Outbreak is a top down survival horror game and is the first game developed and released by Dead Drop Studios. While playing the game, I found that it is a lot harder than I initially thought it would be. From the Steam page – “Explore a nightmarish environment, scrounge for supplies, and battle the undead in Outbreak — an online co-op survival horror game. The clock never stops as you attempt to manage an extremely limited inventory with a murderous horde on the hunt. Choose between acquiring additional weapons, healing items, or necessary tools for progression. You have only one life. Make it count!”
A city is on the mends after a series of murders caused by an unknown killer had upset the balance that they once had. While the citizens try to find their peace once more the killer is caught by the police in the woods, blood dripping from his mouth. He had just massacred a family on a camping trip and had eaten them.
After a while the strange reports faded and were becoming a distant memory as the city got past the dark times, and the people were starting to feel safe and at ease once more. Until one evening when the attacks resumed, catching all in the city off guard.
Many people fell victim during the onslaught, many of them being infected by bites and scrapes caused by their attackers. Before long there was a monstrous horde that tore through the city leaving few to escape as the streets were engulfed in panic.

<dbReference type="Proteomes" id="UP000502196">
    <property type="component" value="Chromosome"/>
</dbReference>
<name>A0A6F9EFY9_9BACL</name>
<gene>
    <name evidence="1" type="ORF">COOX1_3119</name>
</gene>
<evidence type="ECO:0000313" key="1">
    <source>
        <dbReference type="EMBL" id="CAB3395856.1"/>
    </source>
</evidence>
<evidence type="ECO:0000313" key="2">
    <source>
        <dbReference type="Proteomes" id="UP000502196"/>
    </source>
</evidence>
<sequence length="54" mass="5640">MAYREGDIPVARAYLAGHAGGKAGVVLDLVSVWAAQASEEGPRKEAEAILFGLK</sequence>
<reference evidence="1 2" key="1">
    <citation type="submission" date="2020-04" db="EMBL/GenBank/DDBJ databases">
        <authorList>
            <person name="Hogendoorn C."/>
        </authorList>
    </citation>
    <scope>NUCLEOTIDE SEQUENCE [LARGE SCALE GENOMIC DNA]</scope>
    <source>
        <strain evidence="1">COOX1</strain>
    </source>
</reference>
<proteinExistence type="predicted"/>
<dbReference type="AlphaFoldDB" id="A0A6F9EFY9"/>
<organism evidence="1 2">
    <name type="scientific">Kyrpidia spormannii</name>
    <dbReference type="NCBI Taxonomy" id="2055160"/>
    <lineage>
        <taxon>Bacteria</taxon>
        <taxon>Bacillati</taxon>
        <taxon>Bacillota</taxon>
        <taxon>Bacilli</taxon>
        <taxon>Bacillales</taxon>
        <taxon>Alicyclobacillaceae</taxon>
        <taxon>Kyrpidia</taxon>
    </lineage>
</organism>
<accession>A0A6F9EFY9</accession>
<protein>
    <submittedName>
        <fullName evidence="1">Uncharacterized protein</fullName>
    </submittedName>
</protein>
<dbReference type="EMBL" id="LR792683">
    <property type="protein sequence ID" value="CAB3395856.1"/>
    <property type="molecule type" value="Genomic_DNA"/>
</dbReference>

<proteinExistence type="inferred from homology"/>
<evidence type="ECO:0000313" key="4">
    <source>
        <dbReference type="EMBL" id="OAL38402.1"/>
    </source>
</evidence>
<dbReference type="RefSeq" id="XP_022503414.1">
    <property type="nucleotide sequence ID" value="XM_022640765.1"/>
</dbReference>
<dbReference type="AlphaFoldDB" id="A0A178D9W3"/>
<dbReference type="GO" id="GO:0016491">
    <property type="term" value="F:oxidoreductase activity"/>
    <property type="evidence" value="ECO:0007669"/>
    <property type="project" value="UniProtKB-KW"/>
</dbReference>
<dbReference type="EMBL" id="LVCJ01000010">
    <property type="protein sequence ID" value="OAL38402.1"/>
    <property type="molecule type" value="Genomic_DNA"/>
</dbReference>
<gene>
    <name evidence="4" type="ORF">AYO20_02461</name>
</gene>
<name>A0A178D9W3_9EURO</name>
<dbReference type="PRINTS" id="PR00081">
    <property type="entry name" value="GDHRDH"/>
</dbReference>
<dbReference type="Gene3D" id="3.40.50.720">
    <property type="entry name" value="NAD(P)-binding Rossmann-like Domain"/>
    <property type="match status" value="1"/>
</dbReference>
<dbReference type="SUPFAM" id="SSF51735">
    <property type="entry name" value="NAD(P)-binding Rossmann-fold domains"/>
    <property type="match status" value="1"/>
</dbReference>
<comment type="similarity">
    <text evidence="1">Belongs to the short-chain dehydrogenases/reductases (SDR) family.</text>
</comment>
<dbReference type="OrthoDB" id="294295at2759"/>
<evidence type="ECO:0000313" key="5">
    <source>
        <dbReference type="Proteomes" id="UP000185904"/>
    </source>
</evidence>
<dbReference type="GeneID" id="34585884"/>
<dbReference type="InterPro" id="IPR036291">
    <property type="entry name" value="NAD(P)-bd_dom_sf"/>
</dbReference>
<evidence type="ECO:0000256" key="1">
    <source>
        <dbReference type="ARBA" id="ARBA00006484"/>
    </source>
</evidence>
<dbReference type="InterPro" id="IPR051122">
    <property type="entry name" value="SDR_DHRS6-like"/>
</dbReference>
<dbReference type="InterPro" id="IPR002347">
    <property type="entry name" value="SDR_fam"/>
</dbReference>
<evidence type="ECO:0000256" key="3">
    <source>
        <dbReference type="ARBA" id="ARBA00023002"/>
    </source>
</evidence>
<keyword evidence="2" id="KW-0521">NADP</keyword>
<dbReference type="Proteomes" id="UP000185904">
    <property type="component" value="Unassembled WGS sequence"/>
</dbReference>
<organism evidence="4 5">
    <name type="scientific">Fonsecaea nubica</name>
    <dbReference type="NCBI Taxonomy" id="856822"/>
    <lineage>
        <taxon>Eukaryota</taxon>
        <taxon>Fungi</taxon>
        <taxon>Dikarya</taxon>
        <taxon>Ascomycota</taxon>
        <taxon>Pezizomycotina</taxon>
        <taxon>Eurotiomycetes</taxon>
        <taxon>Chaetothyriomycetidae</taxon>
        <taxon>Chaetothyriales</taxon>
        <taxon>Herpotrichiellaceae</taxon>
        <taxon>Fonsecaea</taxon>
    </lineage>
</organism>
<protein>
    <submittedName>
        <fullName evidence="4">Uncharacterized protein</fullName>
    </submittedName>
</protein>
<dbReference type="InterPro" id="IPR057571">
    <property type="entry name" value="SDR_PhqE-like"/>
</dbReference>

Four survivors managed to reach the old hospital and barricaded themselves inside to hide from the horde and to hopefully survive. While they have ended up there by coincidence, they are force to band together to survive.
You get the choice of four different characters to use, all of whom have different strengths and weaknesses. The game also suggests that you play with at least four people, so it is a game you can get your friends involved in at a LAN or online. While playing with a group the game also has its own voice chat for everyone to use, which is good for those who don’t have Mumble, Ventrilo, or Discord.
The characters you can choose from are:
Mason– A seasoned police officer and military veteran, who has lived in the area for most of his life. He starts with a gun and a few rounds of ammunition and also has good damage resistance.
Alendra– A computer scientist and engineer. She can bypass simple locks without keys and starts with lock picks. She’s a little weak to attacks though.
Ethan– A college student working on his bio science degree. He heals quicker than anyone else and starts with a healing item.
Quies– A para legal working on her law degree. Has a larger inventory than the others but cannot combine healing items.
Outbreak also has three different difficulty settings, each one harder than the last with Biohazard being the worst. On normal setting, items and ammo are common to find, there are a lot less enemies that will chase you, and you will encounter fewer of them as well. You can still run out of supplies if you are not careful though, and not all of the story will be revealed to you.
On hard setting, the number of supplies is reduced, there are more enemies and the damage they do to you is increased on this mode. You will not have access to some of the most powerful weapons, though secret passages that were not revealed on normal mode will be available on hard, and more of the story will be revealed.